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Turtle Lake Casino Closes Temporarily Due To Spike In COVID-19 Cases

While Some Tribal Nations Choose To Close Facilities Others Remain Open With Enhanced Safety Measures

File photo of slot machines
Christopher Irwin (CC-BY-NC)

As Wisconsin break records for new COVID-19 cases, deaths and hospitalizations, some tribal nations are deciding to temporarily close casinos or keep them closed to prevent further spread of the coronavirus.

The St. Croix Chippewa Indians of Wisconsin announced on Monday that the tribal nation’s St. Croix Casino Turtle Lake will close for 30 days due to prevent the further spread of COVID-19.

“The St. Croix Chippewa of Wisconsin have decided that this temporary closure is necessary for the safety and well-being of our guests, team members and our communities to stop the spread of the … virus,” said a statement on the casino’s website.

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St. Croix casinos in Hertel and Danbury remain open. WPR was unable to reach tribal officials for comment.

The Sokaogon Chippewa Community, Mole Lake Band announced Oct. 12 that it would keep its Mole Lake Casino closed “for a little while longer.” That casino has been closed since March 20.

Jake Godin is the public information officer for the Sokaogon Chippewa Community Incident Command System.

“We don’t feel, specifically at this time with the current spread, that it is actually even safe to open up our business in order to keep the community safe,” said Godin. “So, we’ve elected to keep it shut down temporarily.”

When asked what metrics might be used to eventually reopen the Mole Lake Casino, Godin said the nation has looked to Centers for Disease Control and Prevention recommendations suggesting a 5 percent positive test rate or less to reopen businesses.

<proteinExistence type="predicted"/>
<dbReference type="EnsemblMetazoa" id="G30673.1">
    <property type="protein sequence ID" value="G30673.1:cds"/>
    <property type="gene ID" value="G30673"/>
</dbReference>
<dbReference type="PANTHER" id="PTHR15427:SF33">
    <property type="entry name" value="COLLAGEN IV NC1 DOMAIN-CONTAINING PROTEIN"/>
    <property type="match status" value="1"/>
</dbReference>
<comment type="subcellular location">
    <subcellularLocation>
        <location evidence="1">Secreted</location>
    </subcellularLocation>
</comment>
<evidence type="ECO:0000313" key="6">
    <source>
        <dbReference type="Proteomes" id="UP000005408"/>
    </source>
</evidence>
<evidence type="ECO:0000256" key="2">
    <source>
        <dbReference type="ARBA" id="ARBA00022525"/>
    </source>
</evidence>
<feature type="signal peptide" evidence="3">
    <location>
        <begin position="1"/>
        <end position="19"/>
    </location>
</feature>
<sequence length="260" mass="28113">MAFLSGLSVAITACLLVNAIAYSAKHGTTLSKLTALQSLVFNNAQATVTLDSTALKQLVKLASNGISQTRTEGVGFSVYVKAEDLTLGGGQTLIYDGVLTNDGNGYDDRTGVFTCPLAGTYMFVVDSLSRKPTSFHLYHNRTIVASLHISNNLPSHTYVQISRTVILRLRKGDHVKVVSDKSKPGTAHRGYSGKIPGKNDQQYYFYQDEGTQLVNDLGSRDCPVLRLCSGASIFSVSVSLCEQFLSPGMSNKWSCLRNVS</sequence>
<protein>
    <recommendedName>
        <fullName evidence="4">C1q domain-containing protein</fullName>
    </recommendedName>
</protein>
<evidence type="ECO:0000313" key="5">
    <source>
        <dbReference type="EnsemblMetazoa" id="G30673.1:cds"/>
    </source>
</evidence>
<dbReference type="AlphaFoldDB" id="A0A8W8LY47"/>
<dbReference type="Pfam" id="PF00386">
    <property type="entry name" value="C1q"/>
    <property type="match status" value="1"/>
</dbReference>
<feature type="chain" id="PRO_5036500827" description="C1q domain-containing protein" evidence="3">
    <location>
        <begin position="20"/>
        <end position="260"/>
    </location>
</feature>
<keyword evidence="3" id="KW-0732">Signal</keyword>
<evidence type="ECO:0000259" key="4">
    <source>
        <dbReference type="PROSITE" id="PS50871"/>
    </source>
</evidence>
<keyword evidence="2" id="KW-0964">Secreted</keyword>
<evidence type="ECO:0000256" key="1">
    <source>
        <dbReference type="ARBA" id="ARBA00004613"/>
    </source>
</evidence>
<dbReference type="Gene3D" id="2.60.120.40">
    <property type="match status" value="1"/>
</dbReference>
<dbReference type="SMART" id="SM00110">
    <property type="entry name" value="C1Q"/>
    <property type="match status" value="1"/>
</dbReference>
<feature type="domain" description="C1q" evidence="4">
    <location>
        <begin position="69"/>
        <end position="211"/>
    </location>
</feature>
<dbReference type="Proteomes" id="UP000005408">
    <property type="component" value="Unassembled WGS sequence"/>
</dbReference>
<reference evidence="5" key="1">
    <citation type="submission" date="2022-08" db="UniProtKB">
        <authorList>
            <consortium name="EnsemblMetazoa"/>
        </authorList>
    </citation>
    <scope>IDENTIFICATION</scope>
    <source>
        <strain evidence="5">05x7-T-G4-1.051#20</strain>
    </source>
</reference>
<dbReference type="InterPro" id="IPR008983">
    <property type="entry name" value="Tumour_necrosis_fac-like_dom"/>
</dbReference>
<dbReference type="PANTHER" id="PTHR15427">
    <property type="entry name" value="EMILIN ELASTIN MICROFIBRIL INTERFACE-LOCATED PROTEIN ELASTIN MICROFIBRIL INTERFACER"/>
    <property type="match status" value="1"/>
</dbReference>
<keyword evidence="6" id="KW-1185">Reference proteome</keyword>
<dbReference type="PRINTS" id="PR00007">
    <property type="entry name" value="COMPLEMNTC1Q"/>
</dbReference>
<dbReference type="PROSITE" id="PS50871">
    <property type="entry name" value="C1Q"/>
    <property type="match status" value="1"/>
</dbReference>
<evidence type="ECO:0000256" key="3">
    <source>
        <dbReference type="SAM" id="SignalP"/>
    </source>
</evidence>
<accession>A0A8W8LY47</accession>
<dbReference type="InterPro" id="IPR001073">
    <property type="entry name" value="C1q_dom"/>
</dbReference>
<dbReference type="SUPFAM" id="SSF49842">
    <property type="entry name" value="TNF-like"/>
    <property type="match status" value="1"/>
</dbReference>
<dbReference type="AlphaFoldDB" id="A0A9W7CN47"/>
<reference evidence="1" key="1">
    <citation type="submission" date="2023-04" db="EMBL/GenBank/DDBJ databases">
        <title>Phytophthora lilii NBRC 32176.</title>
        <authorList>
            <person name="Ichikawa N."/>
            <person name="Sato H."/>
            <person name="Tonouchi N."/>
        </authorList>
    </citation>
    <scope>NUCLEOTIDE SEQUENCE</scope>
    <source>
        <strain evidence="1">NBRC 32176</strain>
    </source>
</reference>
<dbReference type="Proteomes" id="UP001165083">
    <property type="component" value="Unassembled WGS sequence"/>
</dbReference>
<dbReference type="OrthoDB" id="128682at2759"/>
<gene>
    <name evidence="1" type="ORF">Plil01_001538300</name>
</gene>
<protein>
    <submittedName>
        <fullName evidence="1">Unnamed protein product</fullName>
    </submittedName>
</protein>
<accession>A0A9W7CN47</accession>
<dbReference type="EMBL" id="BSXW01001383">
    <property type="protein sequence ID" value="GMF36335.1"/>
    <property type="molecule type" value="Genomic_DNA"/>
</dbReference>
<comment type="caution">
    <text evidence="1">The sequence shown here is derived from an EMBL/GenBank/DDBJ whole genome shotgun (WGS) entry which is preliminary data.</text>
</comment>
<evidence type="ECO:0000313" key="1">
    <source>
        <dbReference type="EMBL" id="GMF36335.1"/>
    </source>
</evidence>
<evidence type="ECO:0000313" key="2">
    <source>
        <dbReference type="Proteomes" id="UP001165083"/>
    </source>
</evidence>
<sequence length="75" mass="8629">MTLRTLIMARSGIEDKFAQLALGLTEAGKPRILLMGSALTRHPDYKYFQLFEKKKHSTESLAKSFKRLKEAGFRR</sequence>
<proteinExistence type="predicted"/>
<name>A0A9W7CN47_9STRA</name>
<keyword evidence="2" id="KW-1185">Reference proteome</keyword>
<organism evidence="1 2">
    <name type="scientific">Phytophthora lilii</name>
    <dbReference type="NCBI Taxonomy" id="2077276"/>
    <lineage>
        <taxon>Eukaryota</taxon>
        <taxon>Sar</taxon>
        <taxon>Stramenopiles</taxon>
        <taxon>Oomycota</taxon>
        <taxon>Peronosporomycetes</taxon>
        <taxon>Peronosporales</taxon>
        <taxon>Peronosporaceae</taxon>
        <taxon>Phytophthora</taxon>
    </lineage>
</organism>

“And we haven’t been anywhere close to that for several months,” said Godin.

The extended closure of the casino has had a “significant financial impact on the tribe,” said Godin. But he said the Sokaogon Chippewa Community has been able to maintain all government operations and take care of furloughed workers and those that are unemployed.

Other tribal nations in Wisconsin have decided to keep casinos open with precautions aimed at preventing infection among patrons and employees.

Michael Rave, Ho-Chunk Nation executive director of business, said meetings about casino operations amid the COVID-19 pandemic happen weekly and even daily.

“We look at how our machine spacing is and a lot of the safety precautions that involve our machines,” said Rave. “Basically, you know, do we have our chairs set far enough apart on our machines? Are the banks of our machines set appropriately, far enough apart to allow for adequate foot movement, pedestrian traffic?”

Rave mentioned other precautions like plexiglass barriers between at tables between guests and employees, regular sanitization of machines, sterilized playing cards and chips.

The Ho-Chunk Nation closed all of its gaming facilities from mid-March through the end of June, said Rave. Currently, Ho-Chunk Gaming Tomah remains closed due to mechanical upgrades.

The Potawatomi Hotel and Casino in Milwaukee, which is owned by the Forest County Potawatomi tribal nation, remains open as well. A statement from public relations manager Ryan Amundson said the facility has enacted “stringent protocols” to keep guests and employees safe during the pandemic.

Those include capacity limits, required temperature checks before entering the building and mandatory face masks.